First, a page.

Results: Those who exercised in online teams (n=80) exercised significantly longer (time=78.8s, P<.001) than those who worked individually (n=35). However, exercise duration was shorter when one's more capable partner gave verbal encouragement (n=55) than when s/he did not (n=25) (a mean difference of 31.14s). These increases in effort were not accompanied by altered task self-efficacy, enjoyment of the task, or intention to exercise in the future.

Conclusions: Exercising conjunctively with an Internet partner can boost one's duration of exercise. However, encouragement from the stronger to the weaker member can mitigate these gains, especially if one perceives such comments being directed at someone other than themselves. To boost exercise duration, Internet-based physical activity interventions involving group interaction should make relative abilities of participants known and communication clear.

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Related in: MedlinePlus

Participant flow.
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figure1: Participant flow.

Mentions: Students were recruited from introductory psychology (online) and kinesiology courses (online and face-to-face) at a large Midwestern university and were given course credit for their participation. Students were recruited based on their interest in getting a good workout and were told that they would be playing an exercise video game and performing abdominal plank exercises for as long as they felt comfortable. The final total sample consisted of 115 participants (58 male, 57 female) college students (mean age 20.31, SD 3.26; see Figure 1). No participants dropped out of the study before completing their session.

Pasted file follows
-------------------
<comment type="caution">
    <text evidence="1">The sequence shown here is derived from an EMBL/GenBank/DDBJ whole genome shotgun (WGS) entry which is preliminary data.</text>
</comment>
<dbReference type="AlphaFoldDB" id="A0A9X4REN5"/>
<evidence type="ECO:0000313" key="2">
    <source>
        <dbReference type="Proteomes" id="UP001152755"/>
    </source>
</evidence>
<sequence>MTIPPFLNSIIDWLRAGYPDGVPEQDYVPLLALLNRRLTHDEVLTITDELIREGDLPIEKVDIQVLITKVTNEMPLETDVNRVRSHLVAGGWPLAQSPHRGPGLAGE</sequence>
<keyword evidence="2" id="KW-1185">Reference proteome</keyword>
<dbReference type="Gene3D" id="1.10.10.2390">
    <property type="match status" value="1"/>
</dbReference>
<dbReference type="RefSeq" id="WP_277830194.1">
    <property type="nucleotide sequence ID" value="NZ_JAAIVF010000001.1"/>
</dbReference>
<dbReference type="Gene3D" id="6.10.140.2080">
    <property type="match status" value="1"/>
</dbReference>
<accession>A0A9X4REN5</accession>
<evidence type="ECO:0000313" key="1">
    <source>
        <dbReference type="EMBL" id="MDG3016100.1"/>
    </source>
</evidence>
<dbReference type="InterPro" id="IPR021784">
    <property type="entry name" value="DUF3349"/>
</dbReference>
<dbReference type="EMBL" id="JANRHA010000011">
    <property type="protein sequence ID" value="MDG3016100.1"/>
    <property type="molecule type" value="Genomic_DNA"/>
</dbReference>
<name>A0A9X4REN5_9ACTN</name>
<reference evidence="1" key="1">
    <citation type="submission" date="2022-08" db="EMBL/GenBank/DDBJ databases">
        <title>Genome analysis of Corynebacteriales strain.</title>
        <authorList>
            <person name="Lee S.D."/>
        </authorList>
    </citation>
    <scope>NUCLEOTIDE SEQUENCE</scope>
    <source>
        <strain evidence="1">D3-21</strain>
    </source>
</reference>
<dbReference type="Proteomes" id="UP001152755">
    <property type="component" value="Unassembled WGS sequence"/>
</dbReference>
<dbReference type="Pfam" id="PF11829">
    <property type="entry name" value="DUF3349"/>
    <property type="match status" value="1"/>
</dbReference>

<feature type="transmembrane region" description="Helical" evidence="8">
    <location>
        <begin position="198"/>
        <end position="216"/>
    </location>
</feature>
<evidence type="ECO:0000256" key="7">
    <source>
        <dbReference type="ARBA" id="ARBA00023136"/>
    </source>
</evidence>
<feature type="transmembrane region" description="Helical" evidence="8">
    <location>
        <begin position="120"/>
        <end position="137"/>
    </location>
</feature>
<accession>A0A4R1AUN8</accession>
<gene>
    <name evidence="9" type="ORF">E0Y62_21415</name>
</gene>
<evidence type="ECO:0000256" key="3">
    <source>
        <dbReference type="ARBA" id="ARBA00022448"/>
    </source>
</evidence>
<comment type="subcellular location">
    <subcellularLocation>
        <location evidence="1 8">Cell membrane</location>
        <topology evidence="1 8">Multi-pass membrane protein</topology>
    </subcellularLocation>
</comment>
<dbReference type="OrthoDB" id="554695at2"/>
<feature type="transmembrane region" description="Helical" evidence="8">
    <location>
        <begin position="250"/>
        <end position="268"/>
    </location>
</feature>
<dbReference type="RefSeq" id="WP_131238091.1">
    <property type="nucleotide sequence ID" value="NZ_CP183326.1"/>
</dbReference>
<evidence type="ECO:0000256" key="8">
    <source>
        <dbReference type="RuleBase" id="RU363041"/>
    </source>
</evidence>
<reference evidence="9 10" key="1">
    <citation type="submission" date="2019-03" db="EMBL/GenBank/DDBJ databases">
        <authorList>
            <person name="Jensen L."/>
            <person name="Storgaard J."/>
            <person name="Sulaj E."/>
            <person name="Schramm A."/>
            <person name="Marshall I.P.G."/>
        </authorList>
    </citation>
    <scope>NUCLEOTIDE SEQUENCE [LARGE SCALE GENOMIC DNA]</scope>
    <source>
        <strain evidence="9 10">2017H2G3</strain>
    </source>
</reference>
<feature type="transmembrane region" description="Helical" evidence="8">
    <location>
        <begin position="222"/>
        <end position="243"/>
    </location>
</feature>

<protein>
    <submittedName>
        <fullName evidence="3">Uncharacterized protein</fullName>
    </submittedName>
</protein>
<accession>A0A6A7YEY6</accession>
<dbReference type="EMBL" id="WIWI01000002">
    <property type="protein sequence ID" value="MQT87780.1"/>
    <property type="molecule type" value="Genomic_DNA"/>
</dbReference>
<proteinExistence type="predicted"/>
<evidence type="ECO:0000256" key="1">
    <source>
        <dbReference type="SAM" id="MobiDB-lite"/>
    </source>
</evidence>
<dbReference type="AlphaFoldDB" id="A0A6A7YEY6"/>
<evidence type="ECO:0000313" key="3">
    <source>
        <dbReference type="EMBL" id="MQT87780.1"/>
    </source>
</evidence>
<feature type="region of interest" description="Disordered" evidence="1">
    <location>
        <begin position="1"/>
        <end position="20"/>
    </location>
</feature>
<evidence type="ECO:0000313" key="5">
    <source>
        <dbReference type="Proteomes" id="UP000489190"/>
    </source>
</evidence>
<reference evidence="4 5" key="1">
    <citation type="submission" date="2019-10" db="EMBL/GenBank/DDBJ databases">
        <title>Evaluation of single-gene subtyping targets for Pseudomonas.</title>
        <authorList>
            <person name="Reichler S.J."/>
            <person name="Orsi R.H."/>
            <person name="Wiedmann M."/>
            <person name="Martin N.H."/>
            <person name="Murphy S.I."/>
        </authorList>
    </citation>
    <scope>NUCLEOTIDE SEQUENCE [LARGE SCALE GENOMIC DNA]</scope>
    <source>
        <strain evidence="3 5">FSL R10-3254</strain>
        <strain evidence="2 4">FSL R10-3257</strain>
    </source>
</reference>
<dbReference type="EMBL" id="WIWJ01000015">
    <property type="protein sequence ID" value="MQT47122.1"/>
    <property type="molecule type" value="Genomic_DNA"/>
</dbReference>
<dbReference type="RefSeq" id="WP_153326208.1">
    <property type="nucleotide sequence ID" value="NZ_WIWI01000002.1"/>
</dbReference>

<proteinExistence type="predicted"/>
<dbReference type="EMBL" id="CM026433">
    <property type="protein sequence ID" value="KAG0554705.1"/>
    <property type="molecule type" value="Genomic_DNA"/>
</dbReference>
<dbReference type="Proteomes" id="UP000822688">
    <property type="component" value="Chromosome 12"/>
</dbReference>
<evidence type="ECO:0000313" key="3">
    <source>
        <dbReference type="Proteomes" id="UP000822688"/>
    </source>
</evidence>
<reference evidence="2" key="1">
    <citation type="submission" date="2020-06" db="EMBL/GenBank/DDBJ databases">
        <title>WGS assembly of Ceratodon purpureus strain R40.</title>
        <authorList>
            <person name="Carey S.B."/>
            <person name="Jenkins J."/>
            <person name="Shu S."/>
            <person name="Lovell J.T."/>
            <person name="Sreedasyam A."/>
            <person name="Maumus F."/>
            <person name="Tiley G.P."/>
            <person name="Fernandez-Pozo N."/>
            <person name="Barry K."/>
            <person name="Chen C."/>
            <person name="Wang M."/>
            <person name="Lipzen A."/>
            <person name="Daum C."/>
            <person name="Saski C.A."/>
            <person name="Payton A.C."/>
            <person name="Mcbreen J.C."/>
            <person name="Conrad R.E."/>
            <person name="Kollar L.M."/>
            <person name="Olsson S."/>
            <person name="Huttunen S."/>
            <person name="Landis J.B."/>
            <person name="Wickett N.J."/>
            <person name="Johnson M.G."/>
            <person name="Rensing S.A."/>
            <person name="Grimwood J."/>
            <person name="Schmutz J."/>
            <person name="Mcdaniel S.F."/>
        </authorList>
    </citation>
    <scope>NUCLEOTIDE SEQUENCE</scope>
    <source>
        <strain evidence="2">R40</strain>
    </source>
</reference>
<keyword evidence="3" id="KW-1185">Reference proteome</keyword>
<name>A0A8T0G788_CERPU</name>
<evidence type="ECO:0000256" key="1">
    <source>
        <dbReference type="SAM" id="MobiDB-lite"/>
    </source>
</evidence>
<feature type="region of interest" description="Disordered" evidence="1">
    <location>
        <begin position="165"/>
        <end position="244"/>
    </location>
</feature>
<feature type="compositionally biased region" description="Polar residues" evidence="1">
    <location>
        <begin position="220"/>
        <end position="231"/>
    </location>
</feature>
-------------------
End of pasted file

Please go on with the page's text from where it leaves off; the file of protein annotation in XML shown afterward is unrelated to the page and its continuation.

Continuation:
Silence is golden: effect of encouragement in motivating the weak link in an online exercise video game.

Irwin BC, Feltz DL, Kerr NL - J. Med. Internet Res. (2013)

Participant flow.
© Copyright Policy - open-access
Related In: Results  -  Collection

License 1 - License 2
Show All Figures
getmorefigures.php?uid=PMC3713945&req=5

figure1: Participant flow.
Mentions: Students were recruited from introductory psychology (online) and kinesiology courses (online and face-to-face) at a large Midwestern university and were given course credit for their participation. Students were recruited based on their interest in getting a good workout and were told that they would be playing an exercise video game and performing abdominal plank exercises for as long as they felt comfortable. The final total sample consisted of 115 participants (58 male, 57 female) college students (mean age 20.31, SD 3.26; see Figure 1). No participants dropped out of the study before completing their session.

Bottom Line: Internet partners help people overcome many barriers associated with face-to-face exercise groups (eg, time, coordinating schedules, social physique anxiety).This boost in effort is more commonly known as the Köhler effect, named after the German psychologist who first observed the effect.While encouragement between group members is common practice in face-to-face group exercise, the effect of encouragement between partners exercising conjunctively across the Internet is unknown.